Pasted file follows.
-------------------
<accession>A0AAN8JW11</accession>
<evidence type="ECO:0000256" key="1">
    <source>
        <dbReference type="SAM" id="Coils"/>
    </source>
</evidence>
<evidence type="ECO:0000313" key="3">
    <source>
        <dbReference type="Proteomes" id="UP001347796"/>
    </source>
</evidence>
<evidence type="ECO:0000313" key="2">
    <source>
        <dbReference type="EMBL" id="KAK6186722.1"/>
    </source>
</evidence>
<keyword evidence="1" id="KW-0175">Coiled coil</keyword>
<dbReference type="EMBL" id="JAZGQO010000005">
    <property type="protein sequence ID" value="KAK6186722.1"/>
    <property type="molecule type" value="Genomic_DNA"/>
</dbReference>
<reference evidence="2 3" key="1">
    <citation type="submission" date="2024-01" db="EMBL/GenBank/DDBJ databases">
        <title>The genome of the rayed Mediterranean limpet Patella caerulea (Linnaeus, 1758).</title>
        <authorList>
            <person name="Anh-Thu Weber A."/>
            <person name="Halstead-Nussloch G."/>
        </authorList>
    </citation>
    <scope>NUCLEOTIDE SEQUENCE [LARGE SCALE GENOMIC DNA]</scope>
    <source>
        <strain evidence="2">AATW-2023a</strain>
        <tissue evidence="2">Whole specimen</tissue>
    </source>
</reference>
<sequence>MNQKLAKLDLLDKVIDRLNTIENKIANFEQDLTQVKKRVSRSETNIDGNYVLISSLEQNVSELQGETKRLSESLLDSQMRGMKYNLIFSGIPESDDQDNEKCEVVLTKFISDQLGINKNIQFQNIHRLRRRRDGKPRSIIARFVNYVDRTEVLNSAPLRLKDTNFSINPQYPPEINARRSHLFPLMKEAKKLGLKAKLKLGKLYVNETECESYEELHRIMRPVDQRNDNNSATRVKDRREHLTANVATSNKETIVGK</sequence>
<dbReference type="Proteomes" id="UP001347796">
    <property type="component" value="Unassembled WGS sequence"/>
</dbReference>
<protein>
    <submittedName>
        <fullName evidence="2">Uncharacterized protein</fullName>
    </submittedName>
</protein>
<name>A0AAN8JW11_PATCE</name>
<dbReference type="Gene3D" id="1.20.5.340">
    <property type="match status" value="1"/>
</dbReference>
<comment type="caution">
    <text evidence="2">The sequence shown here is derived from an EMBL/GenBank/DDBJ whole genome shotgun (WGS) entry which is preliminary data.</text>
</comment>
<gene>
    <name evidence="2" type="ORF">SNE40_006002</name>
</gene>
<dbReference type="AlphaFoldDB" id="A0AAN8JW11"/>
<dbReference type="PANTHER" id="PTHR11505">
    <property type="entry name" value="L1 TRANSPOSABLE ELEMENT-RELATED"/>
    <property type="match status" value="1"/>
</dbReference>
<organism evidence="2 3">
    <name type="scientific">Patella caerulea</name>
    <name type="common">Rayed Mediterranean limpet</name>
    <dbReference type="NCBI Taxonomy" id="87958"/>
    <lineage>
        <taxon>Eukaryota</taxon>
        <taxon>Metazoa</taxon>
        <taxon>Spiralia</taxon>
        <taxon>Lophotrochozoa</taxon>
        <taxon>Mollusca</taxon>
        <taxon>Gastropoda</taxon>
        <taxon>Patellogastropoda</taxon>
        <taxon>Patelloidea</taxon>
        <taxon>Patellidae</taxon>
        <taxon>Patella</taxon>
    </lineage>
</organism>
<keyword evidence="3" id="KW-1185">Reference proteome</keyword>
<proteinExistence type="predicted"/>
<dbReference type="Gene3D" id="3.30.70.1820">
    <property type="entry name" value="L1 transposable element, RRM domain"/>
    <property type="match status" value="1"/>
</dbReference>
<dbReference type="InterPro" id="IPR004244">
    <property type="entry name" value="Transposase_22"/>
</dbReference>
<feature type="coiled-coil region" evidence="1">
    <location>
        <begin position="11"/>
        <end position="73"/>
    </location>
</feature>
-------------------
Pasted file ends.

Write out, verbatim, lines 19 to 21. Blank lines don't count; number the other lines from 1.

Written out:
    <property type="protein sequence ID" value="KAK6186722.1"/>
    <property type="molecule type" value="Genomic_DNA"/>
</dbReference>